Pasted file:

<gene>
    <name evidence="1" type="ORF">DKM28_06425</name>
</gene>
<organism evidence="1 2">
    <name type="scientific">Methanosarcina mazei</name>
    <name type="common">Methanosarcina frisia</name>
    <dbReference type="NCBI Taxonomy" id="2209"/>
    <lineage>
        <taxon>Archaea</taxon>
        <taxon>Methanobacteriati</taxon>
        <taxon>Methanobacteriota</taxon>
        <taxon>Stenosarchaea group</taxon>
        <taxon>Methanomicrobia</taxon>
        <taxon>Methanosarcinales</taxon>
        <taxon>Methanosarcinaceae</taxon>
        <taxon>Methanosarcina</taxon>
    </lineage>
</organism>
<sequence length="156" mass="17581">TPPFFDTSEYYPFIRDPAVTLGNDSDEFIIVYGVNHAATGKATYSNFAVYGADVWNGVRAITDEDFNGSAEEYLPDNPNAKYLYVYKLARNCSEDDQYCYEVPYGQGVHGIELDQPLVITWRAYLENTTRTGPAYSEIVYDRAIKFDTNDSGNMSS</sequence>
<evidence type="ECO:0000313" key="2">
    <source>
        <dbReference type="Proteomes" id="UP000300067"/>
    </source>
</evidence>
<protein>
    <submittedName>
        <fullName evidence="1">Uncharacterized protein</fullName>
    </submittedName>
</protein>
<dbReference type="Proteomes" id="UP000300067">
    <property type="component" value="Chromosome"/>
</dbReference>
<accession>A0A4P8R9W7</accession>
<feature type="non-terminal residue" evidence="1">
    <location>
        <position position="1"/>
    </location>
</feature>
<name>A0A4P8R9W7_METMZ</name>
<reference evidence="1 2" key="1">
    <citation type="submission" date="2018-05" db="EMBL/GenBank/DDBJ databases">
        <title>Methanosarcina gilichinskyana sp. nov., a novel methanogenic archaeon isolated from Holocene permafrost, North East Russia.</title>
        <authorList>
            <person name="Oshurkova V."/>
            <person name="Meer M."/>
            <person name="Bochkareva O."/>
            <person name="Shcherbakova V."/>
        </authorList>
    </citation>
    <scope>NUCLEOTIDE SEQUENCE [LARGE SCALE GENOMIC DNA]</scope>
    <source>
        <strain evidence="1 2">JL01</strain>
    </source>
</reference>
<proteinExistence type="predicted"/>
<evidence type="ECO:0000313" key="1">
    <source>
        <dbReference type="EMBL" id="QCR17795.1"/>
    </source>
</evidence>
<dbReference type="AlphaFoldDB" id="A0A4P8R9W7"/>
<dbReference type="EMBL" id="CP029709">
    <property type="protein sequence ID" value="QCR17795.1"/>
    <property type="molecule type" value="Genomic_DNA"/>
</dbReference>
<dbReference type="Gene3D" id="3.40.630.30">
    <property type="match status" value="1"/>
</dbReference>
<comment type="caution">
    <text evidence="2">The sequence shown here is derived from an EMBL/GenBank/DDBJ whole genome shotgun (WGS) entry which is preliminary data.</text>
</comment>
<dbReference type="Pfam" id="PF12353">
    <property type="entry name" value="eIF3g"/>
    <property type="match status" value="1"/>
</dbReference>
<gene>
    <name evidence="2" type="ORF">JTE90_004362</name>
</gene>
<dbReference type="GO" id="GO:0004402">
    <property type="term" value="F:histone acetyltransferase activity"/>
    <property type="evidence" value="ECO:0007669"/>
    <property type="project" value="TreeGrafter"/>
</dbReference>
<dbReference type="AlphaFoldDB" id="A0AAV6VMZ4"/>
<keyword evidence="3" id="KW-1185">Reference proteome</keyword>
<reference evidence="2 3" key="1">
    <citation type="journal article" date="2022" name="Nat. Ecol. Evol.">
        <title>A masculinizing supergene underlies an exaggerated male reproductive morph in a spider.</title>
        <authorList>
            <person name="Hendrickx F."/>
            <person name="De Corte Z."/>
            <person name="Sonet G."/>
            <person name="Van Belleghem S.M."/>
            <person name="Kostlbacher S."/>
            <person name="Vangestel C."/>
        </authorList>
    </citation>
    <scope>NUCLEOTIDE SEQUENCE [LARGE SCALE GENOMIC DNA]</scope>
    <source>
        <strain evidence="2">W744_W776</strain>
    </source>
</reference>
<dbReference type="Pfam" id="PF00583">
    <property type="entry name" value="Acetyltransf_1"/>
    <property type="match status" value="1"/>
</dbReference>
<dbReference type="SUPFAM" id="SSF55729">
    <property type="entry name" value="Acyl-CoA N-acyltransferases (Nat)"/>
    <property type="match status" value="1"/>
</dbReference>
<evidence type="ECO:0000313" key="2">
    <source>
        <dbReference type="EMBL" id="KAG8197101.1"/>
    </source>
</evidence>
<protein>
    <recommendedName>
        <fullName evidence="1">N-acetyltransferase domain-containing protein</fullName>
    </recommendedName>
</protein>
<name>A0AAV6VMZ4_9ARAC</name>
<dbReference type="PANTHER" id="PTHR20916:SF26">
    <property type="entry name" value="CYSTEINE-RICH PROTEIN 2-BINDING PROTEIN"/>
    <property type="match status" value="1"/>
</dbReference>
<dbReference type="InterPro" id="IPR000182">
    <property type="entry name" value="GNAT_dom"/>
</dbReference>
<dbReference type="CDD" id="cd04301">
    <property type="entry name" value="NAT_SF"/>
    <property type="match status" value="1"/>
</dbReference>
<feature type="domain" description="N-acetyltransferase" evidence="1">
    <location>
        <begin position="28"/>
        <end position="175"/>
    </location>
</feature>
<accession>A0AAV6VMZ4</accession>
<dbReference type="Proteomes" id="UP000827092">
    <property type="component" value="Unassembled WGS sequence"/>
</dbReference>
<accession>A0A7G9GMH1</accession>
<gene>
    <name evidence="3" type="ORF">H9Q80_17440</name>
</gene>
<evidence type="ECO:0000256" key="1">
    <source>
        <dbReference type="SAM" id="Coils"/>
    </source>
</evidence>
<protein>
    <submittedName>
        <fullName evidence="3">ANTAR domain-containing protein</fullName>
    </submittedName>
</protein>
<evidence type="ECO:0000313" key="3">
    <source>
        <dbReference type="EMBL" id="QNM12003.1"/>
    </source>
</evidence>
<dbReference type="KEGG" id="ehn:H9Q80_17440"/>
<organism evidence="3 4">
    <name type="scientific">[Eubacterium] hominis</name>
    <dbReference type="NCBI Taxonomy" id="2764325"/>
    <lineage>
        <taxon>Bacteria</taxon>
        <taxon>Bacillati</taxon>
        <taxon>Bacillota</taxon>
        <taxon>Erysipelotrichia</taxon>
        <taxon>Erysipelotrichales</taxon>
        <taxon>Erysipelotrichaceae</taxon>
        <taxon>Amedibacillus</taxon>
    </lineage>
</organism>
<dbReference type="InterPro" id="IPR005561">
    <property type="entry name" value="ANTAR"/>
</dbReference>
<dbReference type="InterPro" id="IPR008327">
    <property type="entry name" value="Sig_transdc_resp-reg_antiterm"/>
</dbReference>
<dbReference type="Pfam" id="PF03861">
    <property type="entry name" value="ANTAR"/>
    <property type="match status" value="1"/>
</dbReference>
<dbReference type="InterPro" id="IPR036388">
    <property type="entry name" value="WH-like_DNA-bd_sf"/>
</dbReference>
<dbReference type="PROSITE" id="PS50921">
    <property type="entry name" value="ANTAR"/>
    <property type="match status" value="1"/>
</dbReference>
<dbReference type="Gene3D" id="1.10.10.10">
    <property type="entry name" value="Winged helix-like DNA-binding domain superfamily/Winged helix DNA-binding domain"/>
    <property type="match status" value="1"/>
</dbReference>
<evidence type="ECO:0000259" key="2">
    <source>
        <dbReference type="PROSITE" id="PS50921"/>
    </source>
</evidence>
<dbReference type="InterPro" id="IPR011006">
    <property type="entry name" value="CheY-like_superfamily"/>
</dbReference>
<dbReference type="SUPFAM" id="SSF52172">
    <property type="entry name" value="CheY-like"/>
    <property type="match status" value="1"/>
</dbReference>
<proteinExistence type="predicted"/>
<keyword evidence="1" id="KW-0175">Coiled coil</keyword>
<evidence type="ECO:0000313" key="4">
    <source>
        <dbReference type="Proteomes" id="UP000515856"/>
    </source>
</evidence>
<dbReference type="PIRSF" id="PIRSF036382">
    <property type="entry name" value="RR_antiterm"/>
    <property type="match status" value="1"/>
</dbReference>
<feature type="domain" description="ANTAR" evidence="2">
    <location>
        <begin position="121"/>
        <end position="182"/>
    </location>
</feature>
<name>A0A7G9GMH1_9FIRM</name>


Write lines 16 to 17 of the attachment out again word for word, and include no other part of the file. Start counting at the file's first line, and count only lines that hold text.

        <taxon>Methanosarcina</taxon>
    </lineage>